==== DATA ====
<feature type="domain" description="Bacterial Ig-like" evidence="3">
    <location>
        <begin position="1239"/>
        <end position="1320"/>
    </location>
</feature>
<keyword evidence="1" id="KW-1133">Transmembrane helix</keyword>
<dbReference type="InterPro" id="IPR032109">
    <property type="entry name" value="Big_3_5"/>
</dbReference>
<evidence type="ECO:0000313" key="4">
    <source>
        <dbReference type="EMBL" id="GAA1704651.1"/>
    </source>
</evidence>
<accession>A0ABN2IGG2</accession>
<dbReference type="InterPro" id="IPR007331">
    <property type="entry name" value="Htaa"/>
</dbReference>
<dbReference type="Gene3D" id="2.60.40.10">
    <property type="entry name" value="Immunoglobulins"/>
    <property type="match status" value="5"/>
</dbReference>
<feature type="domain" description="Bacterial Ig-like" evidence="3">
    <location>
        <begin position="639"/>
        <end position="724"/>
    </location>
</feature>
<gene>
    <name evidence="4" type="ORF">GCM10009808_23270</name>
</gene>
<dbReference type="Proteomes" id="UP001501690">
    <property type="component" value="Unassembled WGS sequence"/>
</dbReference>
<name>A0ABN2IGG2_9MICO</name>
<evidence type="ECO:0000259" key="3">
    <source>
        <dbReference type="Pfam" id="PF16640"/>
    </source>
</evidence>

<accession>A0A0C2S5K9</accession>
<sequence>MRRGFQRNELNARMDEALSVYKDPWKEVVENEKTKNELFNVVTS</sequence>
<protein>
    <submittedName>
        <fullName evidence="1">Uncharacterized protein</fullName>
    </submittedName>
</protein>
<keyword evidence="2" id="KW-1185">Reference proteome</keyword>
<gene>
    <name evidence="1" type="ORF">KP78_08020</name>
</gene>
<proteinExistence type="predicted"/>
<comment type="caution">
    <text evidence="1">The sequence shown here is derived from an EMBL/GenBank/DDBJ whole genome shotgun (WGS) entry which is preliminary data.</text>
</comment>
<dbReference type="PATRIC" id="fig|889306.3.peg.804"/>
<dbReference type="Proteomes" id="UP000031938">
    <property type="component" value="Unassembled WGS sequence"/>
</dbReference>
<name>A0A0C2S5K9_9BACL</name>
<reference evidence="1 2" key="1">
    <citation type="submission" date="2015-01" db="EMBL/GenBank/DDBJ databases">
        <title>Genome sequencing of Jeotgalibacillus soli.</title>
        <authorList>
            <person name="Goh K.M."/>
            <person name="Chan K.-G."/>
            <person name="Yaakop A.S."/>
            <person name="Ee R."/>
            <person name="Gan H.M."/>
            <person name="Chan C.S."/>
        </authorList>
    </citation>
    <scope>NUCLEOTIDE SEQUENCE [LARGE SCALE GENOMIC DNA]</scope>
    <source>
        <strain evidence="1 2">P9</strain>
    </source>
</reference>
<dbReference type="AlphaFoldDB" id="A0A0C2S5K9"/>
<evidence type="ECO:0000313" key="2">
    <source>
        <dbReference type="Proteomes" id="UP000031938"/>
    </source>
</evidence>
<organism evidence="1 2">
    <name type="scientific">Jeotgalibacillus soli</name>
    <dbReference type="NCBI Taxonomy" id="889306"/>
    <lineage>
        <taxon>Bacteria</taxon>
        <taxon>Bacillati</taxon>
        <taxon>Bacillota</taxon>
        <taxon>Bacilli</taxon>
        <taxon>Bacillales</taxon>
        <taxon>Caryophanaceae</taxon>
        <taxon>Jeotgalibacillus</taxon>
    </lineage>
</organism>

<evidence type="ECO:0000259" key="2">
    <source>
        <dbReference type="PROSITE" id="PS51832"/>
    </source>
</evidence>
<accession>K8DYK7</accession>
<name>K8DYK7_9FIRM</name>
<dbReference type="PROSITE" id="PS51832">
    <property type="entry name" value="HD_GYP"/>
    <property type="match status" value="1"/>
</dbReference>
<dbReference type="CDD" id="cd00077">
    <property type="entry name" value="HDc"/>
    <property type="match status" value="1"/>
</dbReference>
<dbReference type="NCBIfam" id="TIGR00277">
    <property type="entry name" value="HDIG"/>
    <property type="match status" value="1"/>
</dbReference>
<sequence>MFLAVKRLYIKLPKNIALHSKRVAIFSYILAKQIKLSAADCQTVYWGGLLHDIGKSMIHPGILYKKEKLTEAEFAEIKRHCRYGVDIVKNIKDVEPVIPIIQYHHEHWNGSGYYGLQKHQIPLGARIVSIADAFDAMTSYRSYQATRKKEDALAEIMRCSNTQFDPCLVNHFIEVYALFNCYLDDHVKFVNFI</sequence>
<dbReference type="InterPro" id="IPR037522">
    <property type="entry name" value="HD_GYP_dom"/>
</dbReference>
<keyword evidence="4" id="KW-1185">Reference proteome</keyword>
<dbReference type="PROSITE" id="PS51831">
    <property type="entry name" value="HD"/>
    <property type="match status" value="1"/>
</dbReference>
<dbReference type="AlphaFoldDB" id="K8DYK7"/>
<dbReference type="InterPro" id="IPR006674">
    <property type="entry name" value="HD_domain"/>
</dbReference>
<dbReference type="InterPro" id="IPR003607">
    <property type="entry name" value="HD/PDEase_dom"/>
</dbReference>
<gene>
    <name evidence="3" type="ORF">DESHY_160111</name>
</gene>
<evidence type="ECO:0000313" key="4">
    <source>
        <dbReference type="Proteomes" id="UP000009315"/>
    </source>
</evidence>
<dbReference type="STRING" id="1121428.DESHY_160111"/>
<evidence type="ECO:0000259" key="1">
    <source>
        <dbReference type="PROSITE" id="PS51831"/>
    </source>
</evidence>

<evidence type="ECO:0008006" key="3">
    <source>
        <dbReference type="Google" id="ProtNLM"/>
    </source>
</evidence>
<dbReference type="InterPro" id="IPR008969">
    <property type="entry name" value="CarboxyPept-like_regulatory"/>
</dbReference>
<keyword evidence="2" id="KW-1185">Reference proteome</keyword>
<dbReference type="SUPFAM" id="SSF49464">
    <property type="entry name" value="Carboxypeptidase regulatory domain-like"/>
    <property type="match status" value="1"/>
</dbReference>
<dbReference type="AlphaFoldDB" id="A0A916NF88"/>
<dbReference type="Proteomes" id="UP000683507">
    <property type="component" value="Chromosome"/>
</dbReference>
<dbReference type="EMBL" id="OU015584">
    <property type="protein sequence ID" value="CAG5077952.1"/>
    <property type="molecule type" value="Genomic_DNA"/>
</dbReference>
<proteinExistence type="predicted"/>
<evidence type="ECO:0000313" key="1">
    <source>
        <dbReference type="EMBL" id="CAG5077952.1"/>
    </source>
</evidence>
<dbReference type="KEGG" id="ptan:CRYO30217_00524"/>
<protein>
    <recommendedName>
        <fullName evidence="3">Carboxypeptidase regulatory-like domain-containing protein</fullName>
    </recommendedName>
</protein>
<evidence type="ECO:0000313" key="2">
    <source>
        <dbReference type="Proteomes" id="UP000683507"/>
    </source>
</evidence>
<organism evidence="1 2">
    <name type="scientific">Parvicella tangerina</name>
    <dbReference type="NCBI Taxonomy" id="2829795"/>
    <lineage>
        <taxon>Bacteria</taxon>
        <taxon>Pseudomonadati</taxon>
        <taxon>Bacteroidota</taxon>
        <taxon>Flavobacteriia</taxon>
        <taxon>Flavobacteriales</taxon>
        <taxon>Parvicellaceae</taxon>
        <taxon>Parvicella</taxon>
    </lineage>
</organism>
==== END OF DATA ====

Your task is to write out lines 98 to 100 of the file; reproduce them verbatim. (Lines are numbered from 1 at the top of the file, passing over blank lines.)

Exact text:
<evidence type="ECO:0000259" key="2">
    <source>
        <dbReference type="PROSITE" id="PS51832"/>